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Nature. 2017 Mar 30;543(7647):714-718. doi: 10.1038/nature21703. Epub 2017 Mar 22.

Somatic mutations reveal asymmetric cellular dynamics in the early human embryo.

Author information

1
Cancer Genome Project, Wellcome Trust Sanger Institute, Hinxton CB10 1SA, UK.
2
Graduate School of Medical Science and Engineering, Korea Advanced Institute of Science and Technology, Daejeon, Republic of Korea.
3
European Molecular Biology Laboratory, European Bioinformatics Institute, Hinxton CB10 1SD, UK.
4
Theoretical Biology and Biophysics (T-6), Los Alamos National Laboratory, Los Alamos, New Mexico 87545, USA.
5
Genomic Mutation and Genetic Disease, Wellcome Trust Sanger Institute, Hinxton, UK.
6
Oxford Big Data Institute and Oxford Centre for Cancer Gene Research, Wellcome Trust Centre for Human Genetics, Oxford, UK.
7
Department of Pathology, Memorial Sloan-Kettering Cancer Center, New York, New York, USA.
8
Institute of Clinical Medicine, Campus at Akershus University Hospital, University of Oslo, Lørenskog, Norway.
9
King's Health Partners Cancer Biobank, Guy's Hospital, King's College London School of Medicine, London, UK.
10
Department of Pathology, Ninewells Hospital and Medical School, Dundee, UK.
11
BioCare, Strategic Cancer Research Program, Lund, Sweden.
12
CREATE Health, Strategic Centre for Translational Cancer Research, Lund, Sweden.
13
Department of Oncology and Pathology, Lund University Cancer Center, Lund, Sweden.
14
Radboud University Medical Center, Nijmegen, The Netherlands.
15
Department of Pathology, Academic Medical Center, Amsterdam, The Netherlands.
16
SingHealth Duke-NUS Breast Centre, Division of Surgical Oncology, National Cancer Centre Singapore, Department of General Surgery, Singapore General Hospital, Singapore.
17
Cancer Research UK (CRUK) Cambridge Institute, University of Cambridge, Cambridge, UK.
18
Breast Cancer Now Research Unit, King's College London, London SE1 9RT, UK.
19
Breast Cancer Now Toby Robins Research Centre, Institute of Cancer Research, London SW3 6JB, UK.
20
Department of Breast Medical Oncology, The University of Texas MD Anderson Cancer Center, Houston, Texas, USA.
21
Department of Laboratory Medicine, Helen Diller Family Comprehensive Cancer Center, University of California, San Francisco, USA.
22
Department of Medical Oncology, Erasmus MC Cancer Institute, Erasmus University Medical Center, Rotterdam, Netherlands.
23
Institut Jules Bordet, Brussels, Belgium.
24
Section of Oncology, Department of Clinical Science, University of Bergen, Bergen, Norway.
25
Department of Oncology, Haukeland University Hospital, Bergen, Norway.
26
Department of Radiation Oncology and Department of Laboratory Medicine, Radboud University Medical Center, Nijmegen, Netherlands.
27
University of Queensland, School of Medicine, Brisbane, Australia.
28
Pathology Queensland, Royal Brisbane and Women's Hospital, Brisbane, Australia.
29
University of Queensland, UQ Centre for Clinical Research, Brisbane, Australia.
30
Cancer Research Laboratory, University of Iceland, Reykjavik, Iceland.
31
Department of Genetics, Institute for Cancer Research, Oslo University Hospital, The Norwegian Radium Hospital, Montebello, 0310 Oslo, Norway.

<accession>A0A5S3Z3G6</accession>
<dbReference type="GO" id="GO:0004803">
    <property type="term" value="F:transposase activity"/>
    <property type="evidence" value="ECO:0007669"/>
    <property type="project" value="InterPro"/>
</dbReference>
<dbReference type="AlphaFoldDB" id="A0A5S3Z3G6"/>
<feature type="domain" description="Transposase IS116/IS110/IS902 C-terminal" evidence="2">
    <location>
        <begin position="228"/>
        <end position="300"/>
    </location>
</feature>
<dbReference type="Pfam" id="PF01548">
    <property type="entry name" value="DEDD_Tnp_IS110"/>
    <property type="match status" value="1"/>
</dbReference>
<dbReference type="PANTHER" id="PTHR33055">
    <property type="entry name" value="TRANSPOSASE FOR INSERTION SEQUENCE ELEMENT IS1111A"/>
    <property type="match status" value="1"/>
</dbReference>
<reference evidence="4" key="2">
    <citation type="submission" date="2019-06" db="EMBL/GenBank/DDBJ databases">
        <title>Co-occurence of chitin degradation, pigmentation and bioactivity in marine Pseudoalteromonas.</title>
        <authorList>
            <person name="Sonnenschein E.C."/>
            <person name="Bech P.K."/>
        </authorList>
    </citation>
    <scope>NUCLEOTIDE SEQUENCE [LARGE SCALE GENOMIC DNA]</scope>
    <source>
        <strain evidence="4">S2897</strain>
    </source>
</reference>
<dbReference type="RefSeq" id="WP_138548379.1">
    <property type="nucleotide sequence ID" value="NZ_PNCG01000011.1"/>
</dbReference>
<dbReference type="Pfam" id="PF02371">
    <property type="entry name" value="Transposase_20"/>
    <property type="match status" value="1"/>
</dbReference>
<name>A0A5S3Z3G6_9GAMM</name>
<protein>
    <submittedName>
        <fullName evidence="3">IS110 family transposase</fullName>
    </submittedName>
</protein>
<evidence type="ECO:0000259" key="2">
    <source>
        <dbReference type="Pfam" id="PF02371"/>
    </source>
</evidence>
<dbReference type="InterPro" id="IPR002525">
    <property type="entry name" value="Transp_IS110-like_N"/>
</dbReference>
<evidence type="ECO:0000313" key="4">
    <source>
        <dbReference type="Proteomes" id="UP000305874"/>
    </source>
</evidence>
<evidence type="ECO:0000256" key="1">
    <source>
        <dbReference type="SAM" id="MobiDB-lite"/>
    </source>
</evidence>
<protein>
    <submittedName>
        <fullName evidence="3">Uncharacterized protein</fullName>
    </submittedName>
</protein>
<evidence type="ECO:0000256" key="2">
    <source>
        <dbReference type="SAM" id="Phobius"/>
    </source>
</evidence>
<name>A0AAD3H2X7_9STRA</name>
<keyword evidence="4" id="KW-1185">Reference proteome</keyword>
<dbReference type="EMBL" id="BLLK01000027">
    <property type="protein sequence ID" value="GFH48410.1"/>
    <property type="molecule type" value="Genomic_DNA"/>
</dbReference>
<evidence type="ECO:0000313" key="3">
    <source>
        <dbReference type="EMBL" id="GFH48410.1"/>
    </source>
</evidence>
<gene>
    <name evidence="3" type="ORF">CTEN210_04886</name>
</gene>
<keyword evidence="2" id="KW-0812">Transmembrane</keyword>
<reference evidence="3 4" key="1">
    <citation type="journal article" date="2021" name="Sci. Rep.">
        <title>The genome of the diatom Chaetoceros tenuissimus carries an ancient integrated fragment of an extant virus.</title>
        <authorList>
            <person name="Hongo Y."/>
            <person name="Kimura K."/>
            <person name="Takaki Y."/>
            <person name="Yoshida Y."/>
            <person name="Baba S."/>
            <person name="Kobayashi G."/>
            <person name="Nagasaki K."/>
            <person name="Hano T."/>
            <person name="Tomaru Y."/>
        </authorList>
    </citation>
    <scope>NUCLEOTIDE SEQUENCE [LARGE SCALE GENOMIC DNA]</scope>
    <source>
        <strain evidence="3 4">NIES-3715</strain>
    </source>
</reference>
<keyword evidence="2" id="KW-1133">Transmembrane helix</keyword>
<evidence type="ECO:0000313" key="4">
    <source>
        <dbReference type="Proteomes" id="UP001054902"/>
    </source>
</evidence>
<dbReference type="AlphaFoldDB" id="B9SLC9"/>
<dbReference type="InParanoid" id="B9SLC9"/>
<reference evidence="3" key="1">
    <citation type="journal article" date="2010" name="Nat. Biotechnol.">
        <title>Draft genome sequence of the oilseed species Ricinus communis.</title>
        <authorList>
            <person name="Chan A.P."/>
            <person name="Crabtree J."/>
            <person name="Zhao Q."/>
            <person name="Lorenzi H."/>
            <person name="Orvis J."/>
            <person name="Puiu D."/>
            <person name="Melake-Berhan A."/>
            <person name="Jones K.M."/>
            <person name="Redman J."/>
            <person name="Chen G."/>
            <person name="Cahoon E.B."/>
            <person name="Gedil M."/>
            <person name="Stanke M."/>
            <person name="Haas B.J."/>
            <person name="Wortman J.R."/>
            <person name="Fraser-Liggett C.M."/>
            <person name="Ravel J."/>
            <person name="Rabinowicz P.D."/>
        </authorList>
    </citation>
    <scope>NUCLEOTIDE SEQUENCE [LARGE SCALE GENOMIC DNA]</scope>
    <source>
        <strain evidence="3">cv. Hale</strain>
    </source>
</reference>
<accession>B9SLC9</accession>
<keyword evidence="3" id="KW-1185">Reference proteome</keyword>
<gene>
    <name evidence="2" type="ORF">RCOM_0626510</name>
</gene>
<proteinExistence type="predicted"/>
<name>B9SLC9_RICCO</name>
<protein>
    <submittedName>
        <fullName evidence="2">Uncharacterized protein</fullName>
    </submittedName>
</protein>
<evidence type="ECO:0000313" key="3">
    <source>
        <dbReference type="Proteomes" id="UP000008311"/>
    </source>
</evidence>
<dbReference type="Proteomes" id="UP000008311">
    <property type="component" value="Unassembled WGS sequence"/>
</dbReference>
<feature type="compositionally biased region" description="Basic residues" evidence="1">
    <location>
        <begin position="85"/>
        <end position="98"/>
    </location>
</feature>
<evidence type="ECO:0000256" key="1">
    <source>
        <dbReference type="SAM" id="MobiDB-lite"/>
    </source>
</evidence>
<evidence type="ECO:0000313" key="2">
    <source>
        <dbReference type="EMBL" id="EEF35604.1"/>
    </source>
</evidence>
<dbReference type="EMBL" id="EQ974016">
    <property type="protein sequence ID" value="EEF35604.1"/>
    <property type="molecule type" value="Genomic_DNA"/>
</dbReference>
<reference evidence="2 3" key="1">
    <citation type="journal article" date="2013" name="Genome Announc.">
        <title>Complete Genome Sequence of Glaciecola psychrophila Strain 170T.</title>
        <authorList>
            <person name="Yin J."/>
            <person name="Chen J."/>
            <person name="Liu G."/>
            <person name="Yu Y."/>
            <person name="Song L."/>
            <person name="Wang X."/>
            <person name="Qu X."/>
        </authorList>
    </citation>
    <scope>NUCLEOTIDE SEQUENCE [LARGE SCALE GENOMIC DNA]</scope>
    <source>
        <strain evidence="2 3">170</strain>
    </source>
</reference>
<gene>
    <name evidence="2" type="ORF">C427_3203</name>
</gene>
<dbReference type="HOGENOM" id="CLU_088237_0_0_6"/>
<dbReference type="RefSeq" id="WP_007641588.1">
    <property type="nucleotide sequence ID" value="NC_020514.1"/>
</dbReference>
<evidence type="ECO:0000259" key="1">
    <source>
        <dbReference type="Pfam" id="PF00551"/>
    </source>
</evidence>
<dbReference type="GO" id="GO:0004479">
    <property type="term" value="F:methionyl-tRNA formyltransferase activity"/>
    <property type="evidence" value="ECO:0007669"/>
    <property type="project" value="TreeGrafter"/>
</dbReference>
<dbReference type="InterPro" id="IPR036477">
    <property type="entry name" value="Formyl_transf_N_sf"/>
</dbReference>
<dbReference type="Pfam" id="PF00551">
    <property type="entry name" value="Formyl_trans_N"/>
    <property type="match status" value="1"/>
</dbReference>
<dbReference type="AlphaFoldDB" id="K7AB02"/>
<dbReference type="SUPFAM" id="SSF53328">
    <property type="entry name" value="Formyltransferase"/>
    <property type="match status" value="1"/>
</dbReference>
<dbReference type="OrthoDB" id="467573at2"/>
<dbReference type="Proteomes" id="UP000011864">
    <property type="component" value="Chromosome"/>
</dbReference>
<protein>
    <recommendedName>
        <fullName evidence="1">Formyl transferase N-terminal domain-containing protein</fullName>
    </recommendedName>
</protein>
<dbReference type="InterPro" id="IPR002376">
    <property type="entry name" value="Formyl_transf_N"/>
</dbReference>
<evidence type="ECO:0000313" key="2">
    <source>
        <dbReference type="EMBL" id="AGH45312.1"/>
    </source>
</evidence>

32
The K.G. Jebsen Center for Breast Cancer Research, Institute for Clinical Medicine, Faculty of Medicine, University of Oslo, Oslo, Norway.
33
Sibley Pathology Department, Johns Hopkins Medicine, Washington DC 20016, USA.
34
Department of Breast Surgical Oncology, The University of Texas MD Anderson Cancer Center, Houston, Texas, USA.
35
Plateforme Gilles Thomas, Synergie Lyon Cancer, Centre Léon Bérard, Lyon Cedex 08, France.

Abstract

Somatic cells acquire mutations throughout the course of an individual's life. Mutations occurring early in embryogenesis are often present in a substantial proportion of, but not all, cells in postnatal humans and thus have particular characteristics and effects. Depending on their location in the genome and the proportion of cells they are present in, these mosaic mutations can cause a wide range of genetic disease syndromes and predispose carriers to cancer. They have a high chance of being transmitted to offspring as de novo germline mutations and, in principle, can provide insights into early human embryonic cell lineages and their contributions to adult tissues. Although it is known that gross chromosomal abnormalities are remarkably common in early human embryos, our understanding of early embryonic somatic mutations is very limited. Here we use whole-genome sequences of normal blood from 241 adults to identify 163 early embryonic mutations. We estimate that approximately three base substitution mutations occur per cell per cell-doubling event in early human embryogenesis and these are mainly attributable to two known mutational signatures. We used the mutations to reconstruct developmental lineages of adult cells and demonstrate that the two daughter cells of many early embryonic cell-doubling events contribute asymmetrically to adult blood at an approximately 2:1 ratio. This study therefore provides insights into the mutation rates, mutational processes and developmental outcomes of cell dynamics that operate during early human embryogenesis.

PMID:
28329761
DOI:
10.1038/nature21703
[Indexed for MEDLINE]

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